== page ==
The town of Nikko sits at the entrance to Nikko National Park. This place is especially famous for being the final resting place of Tokugawa Ieyasu. Ieyasu is the founder of the Tokugawa shogunate and the father of modern Japan. Within Nikko is the most lavishly decorated shrine in possibly all of Japan; Toshogu shrine. Nikko also houses the mausoleum of Tokygawa Iemitsu, the grandson of Ieyasu.
Nikko is well known for their beautiful shrines and temples; but also for the forces of nature which shaped the area. At this time of year, Nikko is particularly beautiful in fall colours. Nikko is famous for natural wonders, such as lakes, mountains and waterfalls. The most famous waterfall of all is the Kegon waterfall (Kegon no taki).
Kegon waterfalls is known as one of Japan’s top three most beautiful waterfalls, and it is obvious why. At 97 metres tall, Kegon falls is a continuous torrent of water pouring off the side of a cliff. Surrounded by lush trees, verdant green in spring and vermilion red in autumn, the waterfalls are set within a natural paradise. The water is fed through from Lake Chuzenji from Nikko National Park. Along with the central Kegon waterfall, there are twelve other smaller waterfalls all around making an amphitheatre of falling water, the sound is truly magnificent!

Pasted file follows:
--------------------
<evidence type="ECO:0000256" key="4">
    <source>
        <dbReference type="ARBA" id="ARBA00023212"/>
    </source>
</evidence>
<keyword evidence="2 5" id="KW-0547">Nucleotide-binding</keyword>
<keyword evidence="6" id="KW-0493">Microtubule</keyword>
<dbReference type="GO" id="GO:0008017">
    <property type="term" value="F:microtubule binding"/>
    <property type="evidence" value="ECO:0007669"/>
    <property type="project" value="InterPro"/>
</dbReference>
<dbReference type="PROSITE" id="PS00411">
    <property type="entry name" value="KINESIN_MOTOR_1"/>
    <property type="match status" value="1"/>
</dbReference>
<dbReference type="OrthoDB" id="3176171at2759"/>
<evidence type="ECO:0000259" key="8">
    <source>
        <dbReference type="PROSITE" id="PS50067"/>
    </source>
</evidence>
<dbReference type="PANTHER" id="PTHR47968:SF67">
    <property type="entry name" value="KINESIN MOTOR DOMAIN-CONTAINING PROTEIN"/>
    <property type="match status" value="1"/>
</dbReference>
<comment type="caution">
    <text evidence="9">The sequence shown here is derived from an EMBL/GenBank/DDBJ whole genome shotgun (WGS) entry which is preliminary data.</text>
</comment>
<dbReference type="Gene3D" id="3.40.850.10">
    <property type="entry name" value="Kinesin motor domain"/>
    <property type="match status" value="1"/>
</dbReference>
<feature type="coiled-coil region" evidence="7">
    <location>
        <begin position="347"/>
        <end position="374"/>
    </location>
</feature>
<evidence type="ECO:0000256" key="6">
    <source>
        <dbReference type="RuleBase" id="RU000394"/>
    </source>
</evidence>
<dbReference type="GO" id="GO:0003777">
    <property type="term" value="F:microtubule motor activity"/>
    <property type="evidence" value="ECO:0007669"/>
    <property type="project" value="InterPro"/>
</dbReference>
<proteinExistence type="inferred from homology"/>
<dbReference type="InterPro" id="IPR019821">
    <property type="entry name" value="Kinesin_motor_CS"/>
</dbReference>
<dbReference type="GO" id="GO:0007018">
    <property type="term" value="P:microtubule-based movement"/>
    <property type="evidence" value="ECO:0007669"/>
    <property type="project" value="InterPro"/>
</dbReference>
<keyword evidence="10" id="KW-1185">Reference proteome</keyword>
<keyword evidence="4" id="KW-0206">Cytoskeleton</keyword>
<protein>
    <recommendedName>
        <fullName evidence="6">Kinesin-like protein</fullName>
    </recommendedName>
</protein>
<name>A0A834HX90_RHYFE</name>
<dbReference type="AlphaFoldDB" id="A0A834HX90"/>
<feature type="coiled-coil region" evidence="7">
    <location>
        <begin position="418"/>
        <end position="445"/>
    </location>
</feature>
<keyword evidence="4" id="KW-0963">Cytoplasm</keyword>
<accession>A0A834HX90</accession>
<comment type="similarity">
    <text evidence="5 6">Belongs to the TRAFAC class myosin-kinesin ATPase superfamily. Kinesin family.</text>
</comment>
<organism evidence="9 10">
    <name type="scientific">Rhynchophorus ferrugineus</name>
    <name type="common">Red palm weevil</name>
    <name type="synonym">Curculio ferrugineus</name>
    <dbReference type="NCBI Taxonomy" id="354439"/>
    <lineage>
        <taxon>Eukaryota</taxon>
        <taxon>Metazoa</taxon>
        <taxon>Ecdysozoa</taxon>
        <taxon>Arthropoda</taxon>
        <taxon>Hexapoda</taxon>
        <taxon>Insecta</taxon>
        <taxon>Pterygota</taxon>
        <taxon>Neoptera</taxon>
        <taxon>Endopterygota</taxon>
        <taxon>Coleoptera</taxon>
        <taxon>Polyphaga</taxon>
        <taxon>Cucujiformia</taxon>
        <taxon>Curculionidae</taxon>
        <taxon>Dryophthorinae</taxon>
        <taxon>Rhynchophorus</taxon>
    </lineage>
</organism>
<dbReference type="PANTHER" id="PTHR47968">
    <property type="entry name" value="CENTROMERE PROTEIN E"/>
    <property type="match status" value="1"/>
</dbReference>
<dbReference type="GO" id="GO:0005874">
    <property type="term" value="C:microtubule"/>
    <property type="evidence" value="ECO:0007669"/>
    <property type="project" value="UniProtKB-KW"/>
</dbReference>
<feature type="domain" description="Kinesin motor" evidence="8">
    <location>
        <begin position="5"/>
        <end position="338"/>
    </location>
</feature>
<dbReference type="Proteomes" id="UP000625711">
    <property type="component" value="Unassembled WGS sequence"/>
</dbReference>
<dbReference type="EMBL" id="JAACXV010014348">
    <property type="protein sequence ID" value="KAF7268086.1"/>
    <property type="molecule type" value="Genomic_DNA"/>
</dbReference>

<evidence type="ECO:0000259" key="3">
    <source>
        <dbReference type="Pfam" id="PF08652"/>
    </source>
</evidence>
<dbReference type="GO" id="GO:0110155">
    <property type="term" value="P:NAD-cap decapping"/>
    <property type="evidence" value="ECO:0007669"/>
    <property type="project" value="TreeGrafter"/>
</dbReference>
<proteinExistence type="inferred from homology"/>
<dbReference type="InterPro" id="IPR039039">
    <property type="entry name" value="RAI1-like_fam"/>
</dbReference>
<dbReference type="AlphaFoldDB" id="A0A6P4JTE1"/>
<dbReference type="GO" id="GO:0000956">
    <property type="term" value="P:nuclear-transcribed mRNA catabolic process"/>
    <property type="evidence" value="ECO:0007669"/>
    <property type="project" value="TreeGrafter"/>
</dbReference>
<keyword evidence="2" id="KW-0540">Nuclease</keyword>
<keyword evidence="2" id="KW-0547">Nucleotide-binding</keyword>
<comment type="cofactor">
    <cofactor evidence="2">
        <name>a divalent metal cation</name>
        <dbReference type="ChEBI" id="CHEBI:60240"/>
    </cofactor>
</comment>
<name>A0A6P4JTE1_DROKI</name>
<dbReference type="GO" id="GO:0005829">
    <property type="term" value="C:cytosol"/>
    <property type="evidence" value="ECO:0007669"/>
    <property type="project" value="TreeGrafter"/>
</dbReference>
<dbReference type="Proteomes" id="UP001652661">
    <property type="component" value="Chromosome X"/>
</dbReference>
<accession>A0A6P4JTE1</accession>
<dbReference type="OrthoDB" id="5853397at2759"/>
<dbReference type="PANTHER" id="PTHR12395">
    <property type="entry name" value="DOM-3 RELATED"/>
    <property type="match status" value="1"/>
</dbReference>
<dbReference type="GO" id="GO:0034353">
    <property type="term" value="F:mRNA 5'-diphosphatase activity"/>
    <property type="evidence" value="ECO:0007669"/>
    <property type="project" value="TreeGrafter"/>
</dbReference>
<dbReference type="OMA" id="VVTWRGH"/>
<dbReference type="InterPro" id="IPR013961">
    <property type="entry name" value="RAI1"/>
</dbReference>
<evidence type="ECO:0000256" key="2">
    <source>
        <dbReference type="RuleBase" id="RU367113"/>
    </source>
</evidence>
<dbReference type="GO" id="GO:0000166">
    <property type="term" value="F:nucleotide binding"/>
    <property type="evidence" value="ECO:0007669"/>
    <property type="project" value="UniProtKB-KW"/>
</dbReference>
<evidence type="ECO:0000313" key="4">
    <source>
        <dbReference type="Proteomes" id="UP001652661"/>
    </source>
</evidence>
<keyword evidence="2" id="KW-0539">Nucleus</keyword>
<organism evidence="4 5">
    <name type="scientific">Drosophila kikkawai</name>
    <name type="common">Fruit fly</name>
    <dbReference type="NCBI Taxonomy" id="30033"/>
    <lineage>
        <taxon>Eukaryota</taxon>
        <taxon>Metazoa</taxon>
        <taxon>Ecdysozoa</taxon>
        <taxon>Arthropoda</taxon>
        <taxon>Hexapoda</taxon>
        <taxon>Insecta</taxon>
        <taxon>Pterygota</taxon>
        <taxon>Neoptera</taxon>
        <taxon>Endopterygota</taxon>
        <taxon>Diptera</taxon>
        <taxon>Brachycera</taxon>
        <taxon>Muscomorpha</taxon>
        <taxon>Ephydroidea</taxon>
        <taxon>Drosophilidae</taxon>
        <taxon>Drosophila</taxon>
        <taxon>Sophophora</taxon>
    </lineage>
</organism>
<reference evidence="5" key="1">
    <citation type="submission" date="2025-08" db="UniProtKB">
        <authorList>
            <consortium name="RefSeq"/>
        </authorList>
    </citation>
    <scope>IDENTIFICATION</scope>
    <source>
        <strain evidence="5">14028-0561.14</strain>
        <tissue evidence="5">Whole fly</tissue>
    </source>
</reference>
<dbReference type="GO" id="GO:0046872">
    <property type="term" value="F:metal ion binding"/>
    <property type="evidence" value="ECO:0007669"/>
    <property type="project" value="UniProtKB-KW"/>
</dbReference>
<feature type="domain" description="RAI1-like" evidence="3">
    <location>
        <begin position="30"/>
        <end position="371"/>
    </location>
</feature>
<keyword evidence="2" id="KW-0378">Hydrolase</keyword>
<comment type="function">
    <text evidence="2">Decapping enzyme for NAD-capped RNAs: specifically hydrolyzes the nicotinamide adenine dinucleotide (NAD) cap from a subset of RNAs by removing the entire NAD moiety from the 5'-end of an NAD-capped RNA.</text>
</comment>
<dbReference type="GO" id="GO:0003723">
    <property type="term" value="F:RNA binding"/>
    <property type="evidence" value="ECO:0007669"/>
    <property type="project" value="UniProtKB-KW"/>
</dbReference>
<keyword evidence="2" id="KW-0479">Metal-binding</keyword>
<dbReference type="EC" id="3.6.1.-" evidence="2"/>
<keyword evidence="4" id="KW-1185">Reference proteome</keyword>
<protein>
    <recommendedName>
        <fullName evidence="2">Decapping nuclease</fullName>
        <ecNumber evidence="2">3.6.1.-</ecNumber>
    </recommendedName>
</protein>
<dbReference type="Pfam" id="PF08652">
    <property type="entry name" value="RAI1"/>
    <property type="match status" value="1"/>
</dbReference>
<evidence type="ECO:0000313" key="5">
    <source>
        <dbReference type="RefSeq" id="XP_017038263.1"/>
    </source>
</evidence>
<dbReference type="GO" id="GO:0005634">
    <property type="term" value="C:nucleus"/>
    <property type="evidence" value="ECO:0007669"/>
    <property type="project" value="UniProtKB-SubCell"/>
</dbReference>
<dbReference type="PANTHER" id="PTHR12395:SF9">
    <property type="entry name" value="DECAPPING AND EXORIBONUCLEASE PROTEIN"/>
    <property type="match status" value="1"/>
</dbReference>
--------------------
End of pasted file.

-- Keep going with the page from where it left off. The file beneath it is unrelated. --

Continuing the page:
Along with being one of the top three waterfalls, Kegon falls was voted as one of the eight iconic views of the Showa era. The busiest time of year for the Kegon falls is autumn. A brilliant display of koyo autumn colours surrounds the area in a rainbow of hues. So if you find yourself in Japan at this time of year this is one of the best spots to see koyo!
Kegon falls is easily accessible with public transport. Take the bus to the Chuzenjiko Onsen bus stop and simply walk from there. One of the most exciting parts of visiting the Kegon falls is getting there. To see the falls from beneath, which is the best view, you must first travel 100 meters down in an elevator and walk through a tunnel carved into the side of the hill!